A new way to buy real influence
By: Anna Palmer and Jim VandeHei
October 24, 2011 04:37 AM EDT
Good news for rich people, corporate power players and labor bosses who want to buy some real influence with members of Congress: It just got a lot easier.
Many voters assume it’s always been easy to buy influence with lawmakers: Send a few contributions their way and suddenly, you get special treatment.
But the fact is, that’s pretty rare. Up until recently, individuals could give a couple thousand bucks to candidates or $5,000 to political action committees each election, while companies and labor unions could give $5,000 — but only through their PACs. For members raising millions of dollars each election cycle, it’s usually not enough to buy influence.
Now, meet the super PAC, which allows for super giving: unlimited amounts, some that can be delivered in secret. Operatives from both parties have aligned these new groups with nonprofits that allow big checks to be taken in and then spent on any campaign in secret.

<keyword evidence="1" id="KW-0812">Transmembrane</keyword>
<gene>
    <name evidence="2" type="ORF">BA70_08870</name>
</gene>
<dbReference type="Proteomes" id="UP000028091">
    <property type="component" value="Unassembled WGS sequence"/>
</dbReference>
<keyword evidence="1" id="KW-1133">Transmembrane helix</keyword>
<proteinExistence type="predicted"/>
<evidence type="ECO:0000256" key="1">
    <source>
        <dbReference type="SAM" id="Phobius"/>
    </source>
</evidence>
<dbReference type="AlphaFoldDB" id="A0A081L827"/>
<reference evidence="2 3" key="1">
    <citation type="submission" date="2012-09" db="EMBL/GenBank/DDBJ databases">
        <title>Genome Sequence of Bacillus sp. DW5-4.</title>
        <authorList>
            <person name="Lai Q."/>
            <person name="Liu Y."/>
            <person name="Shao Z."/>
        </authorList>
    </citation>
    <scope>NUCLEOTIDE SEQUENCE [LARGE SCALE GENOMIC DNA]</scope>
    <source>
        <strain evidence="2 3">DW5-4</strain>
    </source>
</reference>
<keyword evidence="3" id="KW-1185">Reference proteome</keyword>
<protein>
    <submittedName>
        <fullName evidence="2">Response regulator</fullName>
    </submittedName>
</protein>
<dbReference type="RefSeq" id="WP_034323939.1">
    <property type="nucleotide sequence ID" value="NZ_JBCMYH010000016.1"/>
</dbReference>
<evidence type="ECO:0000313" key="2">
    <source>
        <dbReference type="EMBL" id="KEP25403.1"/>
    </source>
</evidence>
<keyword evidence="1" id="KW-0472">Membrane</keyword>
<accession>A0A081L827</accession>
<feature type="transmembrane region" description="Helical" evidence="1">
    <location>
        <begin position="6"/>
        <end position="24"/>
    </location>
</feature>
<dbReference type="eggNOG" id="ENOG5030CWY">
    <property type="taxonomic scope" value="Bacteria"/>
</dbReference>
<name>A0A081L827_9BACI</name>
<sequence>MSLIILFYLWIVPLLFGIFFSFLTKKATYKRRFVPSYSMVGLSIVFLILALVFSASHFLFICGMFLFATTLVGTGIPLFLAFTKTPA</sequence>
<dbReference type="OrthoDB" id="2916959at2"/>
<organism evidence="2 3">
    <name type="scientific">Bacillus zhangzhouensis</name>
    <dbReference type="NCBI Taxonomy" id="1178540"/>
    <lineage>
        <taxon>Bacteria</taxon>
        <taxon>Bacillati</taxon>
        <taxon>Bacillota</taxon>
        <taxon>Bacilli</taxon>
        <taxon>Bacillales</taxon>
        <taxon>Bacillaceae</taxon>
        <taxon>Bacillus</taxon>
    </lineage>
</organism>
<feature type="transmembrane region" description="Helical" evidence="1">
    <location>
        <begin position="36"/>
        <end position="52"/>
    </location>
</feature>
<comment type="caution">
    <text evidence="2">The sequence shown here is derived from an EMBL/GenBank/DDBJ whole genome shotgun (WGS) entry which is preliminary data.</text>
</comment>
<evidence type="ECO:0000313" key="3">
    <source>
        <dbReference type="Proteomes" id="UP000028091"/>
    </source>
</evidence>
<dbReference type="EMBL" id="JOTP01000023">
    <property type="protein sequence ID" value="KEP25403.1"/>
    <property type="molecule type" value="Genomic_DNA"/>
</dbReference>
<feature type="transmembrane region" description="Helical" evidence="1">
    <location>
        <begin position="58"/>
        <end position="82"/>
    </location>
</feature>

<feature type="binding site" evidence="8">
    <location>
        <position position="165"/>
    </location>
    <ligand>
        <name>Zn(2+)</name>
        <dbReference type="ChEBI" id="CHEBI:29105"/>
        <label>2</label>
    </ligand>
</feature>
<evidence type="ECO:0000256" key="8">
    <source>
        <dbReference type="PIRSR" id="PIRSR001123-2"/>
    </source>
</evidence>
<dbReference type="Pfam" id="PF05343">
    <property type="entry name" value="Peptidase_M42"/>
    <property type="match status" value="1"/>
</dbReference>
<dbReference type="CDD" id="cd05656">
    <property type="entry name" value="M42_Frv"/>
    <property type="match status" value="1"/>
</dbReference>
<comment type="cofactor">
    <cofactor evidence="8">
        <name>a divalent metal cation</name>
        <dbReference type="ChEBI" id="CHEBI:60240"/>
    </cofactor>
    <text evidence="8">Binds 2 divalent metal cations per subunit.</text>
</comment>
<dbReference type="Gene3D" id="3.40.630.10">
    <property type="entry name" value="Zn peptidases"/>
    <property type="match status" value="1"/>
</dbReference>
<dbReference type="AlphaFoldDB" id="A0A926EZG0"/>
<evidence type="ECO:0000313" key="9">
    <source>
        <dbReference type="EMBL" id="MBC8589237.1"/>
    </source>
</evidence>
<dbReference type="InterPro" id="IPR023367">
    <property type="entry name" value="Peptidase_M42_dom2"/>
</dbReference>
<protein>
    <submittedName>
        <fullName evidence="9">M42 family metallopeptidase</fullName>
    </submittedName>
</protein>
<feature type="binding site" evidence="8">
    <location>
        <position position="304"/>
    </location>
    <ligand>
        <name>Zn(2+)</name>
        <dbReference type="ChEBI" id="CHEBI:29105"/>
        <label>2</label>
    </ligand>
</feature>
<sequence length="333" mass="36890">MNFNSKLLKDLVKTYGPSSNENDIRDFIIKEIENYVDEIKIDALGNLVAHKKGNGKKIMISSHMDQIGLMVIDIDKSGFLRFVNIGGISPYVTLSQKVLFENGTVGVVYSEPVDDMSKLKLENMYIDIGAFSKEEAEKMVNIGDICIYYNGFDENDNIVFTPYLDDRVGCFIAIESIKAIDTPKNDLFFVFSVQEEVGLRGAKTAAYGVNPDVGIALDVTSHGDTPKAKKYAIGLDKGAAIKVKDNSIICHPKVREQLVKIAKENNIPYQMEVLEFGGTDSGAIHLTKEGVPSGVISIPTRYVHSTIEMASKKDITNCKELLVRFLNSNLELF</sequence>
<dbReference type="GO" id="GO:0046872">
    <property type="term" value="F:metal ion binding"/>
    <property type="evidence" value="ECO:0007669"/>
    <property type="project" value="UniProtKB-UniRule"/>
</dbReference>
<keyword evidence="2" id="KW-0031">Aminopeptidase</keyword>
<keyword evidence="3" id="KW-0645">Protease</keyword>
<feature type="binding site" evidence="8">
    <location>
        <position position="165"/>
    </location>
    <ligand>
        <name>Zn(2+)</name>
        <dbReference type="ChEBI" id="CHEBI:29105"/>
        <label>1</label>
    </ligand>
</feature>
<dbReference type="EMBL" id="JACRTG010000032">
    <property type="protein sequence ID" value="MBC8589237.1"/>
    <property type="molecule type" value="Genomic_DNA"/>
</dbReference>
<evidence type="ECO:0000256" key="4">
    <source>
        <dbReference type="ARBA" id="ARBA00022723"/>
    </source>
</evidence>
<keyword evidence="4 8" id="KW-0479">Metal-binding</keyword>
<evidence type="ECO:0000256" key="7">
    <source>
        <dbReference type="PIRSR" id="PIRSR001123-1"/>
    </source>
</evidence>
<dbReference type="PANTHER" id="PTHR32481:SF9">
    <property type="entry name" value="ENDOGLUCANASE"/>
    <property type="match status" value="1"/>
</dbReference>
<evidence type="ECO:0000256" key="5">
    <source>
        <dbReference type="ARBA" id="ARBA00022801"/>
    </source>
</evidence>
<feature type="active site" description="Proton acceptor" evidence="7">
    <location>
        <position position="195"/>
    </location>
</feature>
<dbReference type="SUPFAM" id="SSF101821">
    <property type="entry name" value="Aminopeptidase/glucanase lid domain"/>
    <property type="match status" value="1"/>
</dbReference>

So now, if you want to get the attention of a member of Congress, you can kick in major dollars to one of these super PACs — and people who follow money in politics worry that’s when bad things can happen. A single, secret $1 million check — which could become common in the world of super PACs — can really get someone’s attention, especially if they’re a member of Congress on the fundraising treadmill.
Read the full story here: Politico
- Super PACs make influence easier (politico.com)
- Election 101: Five basics about ‘super PACs’ and 2012 campaign money (csmonitor.com)
- Colbert Super PAC, Citizens United, and Silly Election Laws (outsidethebeltway.com)
- Campaigns Are So 2008. Why Super PACs Will Rule the 2012 Election (swampland.time.com)